Krystal Sae Eua is a highly talented sculptor and modeler. Over the years, she's worked her way up to the position of Senior Modeler at Weta Digital, where she contributes incredible work on franchises such as the Marvel Cinematic Universe (MCU) and the Fast & Furious (to name but a few). She's one of Gnomon Workshop’s great instructors and happens to be a Gnomon School alumna — it’s always fantastic when Gnomon graduates become instructors later in their careers and give back to the community. Be sure to check out her video tutorials on character modeling and animal sculpting after reading this interview.
Read on as we catch up with Krystal and discuss her work to date while also exploring how she's consciously invested time practicing in the often-challenging-but-always-fulfilling art of traditional sculpture. Learn how traditional processes have helped augment and improve the way Krystal digitally sculpts!
GW: Tell us about your career so far?
KSE: I initially wanted to be a 2D animator, but the industry wasn't looking for 2D animators at the time. I opted instead for 3D and studied at Gnomon School of VFX. After graduating, I was lucky enough to work for CafeFX, Hydraulx, and The Mill as a Modeler/Texture Artist and Lead.
Although I learned so much from my experiences at those studios, I realized my passion was for character and creature work. So, midway into my career, I committed to a ton of personal study and started making all the things I wished I was making at work — and the effort paid off, as shortly after, Blur hired me to do just that!
Blur was incredibly fun, and I was lucky enough to work on Netflix's Love Death & Robots and numerous cinematics for Tomb Raider, Destiny, and more.
Only one thing could tempt me away from such a great environment as Blur, however, and that's when I got a call from Weta Digital... I had been dreaming of working at Weta for over a decade, so when the call came for a position as Senior Modeler, I just had to give it a go!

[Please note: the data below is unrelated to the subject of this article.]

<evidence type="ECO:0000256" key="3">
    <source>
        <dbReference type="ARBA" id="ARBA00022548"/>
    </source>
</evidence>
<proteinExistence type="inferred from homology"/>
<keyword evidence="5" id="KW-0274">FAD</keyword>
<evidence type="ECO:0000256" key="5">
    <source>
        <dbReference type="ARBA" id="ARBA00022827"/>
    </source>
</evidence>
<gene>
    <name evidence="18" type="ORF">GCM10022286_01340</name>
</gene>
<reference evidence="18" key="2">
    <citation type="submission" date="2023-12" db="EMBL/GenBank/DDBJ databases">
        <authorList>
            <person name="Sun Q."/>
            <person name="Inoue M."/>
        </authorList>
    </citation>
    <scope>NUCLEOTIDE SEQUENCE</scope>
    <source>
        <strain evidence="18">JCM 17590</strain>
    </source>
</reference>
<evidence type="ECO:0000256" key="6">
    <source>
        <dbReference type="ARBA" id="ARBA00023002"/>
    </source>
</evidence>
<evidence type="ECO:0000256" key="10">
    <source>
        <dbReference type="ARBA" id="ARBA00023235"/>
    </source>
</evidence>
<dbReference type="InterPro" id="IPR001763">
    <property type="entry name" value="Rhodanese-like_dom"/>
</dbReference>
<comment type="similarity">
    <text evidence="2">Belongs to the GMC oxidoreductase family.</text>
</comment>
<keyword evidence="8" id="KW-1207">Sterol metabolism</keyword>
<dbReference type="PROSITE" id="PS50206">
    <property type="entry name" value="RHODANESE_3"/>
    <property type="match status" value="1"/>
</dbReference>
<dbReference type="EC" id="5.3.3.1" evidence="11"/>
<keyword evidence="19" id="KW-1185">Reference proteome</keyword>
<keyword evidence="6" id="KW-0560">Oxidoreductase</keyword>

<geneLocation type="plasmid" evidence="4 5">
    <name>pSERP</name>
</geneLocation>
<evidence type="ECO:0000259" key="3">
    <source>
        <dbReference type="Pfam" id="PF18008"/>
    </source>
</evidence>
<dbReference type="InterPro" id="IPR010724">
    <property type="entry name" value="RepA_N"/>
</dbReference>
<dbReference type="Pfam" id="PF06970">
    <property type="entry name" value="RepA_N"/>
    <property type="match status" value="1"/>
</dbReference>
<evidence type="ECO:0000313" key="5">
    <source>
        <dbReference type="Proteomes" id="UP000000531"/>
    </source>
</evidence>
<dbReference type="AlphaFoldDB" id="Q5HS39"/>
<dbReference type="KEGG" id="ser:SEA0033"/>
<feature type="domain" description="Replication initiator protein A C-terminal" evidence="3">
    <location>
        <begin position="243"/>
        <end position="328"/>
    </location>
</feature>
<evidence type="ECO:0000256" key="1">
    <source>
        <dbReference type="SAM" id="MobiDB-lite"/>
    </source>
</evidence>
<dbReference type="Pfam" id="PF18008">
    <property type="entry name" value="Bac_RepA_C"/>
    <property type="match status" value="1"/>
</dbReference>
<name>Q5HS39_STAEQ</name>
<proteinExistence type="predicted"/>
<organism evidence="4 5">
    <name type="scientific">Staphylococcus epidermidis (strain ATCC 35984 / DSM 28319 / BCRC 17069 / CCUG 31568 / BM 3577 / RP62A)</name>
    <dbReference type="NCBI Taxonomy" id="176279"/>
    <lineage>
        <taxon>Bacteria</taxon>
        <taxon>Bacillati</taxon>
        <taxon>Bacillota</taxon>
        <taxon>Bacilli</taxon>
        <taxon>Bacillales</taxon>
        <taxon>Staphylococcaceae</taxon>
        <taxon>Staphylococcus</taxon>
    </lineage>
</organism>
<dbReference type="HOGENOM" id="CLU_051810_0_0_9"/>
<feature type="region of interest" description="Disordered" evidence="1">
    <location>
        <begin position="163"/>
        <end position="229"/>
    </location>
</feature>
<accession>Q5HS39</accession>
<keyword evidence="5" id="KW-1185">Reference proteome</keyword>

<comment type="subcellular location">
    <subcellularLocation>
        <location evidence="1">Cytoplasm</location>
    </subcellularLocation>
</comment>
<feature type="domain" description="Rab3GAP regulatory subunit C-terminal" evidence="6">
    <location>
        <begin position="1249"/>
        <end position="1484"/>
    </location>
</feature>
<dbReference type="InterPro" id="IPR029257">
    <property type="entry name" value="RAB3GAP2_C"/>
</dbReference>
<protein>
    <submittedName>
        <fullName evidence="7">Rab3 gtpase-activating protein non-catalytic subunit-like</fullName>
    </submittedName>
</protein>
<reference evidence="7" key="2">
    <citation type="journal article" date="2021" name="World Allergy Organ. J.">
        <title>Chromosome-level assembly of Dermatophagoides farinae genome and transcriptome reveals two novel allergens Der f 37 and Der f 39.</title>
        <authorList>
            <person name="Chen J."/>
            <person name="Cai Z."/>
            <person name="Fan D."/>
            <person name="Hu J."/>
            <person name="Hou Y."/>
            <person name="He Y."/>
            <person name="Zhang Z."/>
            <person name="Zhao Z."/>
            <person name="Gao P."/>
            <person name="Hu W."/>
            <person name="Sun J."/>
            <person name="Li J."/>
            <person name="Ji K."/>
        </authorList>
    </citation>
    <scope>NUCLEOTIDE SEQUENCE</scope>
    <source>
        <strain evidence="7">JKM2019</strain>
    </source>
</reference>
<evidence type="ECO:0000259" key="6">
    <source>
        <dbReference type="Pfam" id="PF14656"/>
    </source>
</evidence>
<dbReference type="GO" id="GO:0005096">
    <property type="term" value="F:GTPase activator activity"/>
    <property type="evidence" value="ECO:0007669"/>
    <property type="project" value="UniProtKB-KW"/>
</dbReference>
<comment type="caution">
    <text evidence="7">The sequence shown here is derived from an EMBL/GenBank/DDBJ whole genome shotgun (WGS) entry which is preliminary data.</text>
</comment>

Weta is a fantastic place, and the work and people are amazing. I'm incredibly fortunate to work at Weta today. I hope to continue refining my craft wherever my artistic journey takes me next.
GW: What Weta project have you most enjoyed contributing to?
KSE: One of my favorite recent memories was working on Shadow in the Cloud, a WWII horror directed by Roseanne Liang. I find smaller productions like this are often more memorable, as you get to have even more creative freedom and collaborate more closely with the people making the film. For example, when working on Shadow in the Cloud, I got to show Roseanne all of the nerdy references I used in my work!
GW: What are your main influences and inspirations in your work?
KSE: My main influences in the visual effects industry come from all of my friends and colleagues. Every day, my peers inspire me to accomplish greater things and produce better work. The visual effects community is so giving, and the real heroes are always passionate and willing to share how they do what they do.
Regarding my influences in sculpture, I find any type of sculptural work so appealing and inspiring, whether it's fine art or monster maquettes. Some of my favorite sculptors are Beth Cavener, Simon Lee, Nick Bibby, and Eudald De Juana Gorriz — just to name a few.
Lastly, and most importantly, my primary influence is nature — it never ceases to amaze me!
GW: What do you love most about sculpting and character work?
KSE: I love the act of sculpting and finding forms in chaos — the process is the most calming experience I can have. Many people want a quick solution in CG, but there's no substitute for patiently working through design and form in a model. Although it takes a lot of practice, it's so worth it to see the final result you carve out of the clay, digital or otherwise.
Digital sculpt of a greyhound in action.
GW: How did you get involved with traditional sculpture, and did the discipline transform how you think about digital sculpting?